In response to surging energy prices, the government is expanding income support for vulnerable households, cutting fuel taxes, and providing liquidity support to firms. However, the fiscal stance in 2022 is expected to be broadly neutral as COVID-19 relief measures are phased out. The debt brake rule is set to resume in 2023. To finance increased climate- and defense-related spending, the government has created extrabudgetary funds that are not bound by the debt brake rule. To secure energy supplies, the government is diversifying away from Russian oil, coal, and gas, establishing facilities to re-gasify liquified natural gas, and requiring operators to fill gas storage tanks before the winter.

The war has so far had limited effects on the financial sector. Overall, banks remain largely resilient to solvency and liquidity shocks. Since the last FSAP, the authorities have strengthened microprudential frameworks for banking and insurance, resolution planning, and crisis preparedness. However, low bank profitability remains a source of vulnerability, and stress tests identify shortfalls of capital and US dollar liquidity at some individual banks under adverse scenarios. Macroprudential institutions are well developed, and the authorities have tightened macroprudential policy this year. Nevertheless, house price valuations remain stretched and lending standards appear loose in certain segments.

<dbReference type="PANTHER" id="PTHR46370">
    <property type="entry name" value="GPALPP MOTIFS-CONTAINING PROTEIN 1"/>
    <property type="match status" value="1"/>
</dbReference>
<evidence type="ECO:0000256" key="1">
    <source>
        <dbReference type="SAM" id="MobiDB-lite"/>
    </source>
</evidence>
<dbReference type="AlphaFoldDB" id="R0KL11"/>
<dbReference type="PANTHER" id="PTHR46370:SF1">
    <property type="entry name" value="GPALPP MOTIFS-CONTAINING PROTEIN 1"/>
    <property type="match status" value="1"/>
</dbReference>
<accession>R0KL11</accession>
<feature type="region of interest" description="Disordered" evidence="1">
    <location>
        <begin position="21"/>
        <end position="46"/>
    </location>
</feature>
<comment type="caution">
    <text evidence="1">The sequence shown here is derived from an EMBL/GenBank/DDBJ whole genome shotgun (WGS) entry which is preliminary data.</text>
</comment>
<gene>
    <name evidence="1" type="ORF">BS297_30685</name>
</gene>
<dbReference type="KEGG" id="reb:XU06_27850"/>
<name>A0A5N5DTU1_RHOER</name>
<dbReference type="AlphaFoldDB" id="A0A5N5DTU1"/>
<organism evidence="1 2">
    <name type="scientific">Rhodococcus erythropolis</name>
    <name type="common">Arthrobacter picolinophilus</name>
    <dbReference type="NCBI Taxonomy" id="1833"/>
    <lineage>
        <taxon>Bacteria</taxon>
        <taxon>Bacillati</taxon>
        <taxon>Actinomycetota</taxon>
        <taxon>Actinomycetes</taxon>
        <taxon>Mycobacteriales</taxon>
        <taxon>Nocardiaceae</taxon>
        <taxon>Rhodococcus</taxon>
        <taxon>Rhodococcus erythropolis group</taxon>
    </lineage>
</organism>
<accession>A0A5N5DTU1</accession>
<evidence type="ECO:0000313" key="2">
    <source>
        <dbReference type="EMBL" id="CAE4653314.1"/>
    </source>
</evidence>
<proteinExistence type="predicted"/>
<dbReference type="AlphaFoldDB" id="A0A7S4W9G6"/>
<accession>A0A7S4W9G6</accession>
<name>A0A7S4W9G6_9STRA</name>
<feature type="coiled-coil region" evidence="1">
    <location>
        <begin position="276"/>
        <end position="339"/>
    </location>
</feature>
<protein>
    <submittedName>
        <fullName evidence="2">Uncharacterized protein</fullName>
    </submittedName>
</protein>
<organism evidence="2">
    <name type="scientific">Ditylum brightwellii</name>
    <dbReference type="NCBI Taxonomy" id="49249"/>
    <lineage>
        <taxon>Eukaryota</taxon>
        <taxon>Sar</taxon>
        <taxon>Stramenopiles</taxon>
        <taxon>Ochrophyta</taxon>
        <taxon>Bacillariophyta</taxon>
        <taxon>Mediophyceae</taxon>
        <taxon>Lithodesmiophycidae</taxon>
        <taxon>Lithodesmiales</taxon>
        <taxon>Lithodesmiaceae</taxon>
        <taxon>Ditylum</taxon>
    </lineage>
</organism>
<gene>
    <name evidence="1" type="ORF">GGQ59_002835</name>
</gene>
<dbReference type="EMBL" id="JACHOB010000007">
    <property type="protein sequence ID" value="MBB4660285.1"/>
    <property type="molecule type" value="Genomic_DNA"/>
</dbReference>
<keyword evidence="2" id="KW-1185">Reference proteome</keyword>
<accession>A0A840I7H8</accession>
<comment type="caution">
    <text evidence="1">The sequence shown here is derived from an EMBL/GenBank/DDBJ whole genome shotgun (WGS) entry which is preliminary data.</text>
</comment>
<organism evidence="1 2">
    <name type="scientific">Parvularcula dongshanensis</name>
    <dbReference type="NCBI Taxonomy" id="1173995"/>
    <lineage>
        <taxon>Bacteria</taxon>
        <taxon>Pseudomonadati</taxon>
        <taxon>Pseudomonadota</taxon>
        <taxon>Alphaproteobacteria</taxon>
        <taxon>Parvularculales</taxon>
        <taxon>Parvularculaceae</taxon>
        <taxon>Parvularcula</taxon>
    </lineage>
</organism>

Executive Board Assessment [3]

Executive Directors agreed with the thrust of the staff appraisal. They commended the authorities for their timely and well-designed response to mitigate the spillovers from Russia’s war against Ukraine, including proactively looking at contingency plans in the event of gas supply disruptions. Directors noted that growth is likely to be muted in the coming quarters, and that risks associated with a potential further disruption of natural gas supplies, a gloomy global outlook, and supply bottlenecks loom large. Inflation is also likely to remain elevated in the next two years, mostly reflecting the pass-through of recent increases in natural gas prices.